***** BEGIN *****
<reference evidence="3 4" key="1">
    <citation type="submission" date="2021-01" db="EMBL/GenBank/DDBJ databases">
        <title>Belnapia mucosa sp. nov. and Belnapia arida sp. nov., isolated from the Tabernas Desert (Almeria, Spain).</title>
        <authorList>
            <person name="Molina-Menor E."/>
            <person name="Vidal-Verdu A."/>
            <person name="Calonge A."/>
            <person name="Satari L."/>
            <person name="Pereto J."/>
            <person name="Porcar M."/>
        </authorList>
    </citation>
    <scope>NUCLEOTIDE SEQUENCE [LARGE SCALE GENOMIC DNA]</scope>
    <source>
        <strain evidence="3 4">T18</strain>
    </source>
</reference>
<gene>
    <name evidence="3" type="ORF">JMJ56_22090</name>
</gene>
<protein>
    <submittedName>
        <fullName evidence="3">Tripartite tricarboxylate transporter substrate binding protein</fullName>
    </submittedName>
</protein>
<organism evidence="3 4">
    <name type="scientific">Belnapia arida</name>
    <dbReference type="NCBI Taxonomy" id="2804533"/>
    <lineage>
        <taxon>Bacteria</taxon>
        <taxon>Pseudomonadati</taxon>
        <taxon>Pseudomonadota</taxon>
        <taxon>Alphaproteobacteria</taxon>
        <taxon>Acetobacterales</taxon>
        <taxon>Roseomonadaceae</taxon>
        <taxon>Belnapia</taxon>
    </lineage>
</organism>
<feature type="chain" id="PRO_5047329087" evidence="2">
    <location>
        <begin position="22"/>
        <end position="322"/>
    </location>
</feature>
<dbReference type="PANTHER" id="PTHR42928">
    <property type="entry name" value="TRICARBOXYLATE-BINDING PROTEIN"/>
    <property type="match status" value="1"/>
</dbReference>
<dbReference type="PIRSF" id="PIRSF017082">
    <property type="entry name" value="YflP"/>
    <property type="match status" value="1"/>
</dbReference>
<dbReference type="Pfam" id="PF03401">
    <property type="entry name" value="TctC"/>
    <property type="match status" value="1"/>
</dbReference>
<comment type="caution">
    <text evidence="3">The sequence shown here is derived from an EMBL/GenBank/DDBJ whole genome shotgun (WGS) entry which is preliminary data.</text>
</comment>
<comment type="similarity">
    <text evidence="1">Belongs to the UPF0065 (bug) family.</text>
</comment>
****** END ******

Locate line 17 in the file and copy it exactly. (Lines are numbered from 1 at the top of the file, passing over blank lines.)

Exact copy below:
</reference>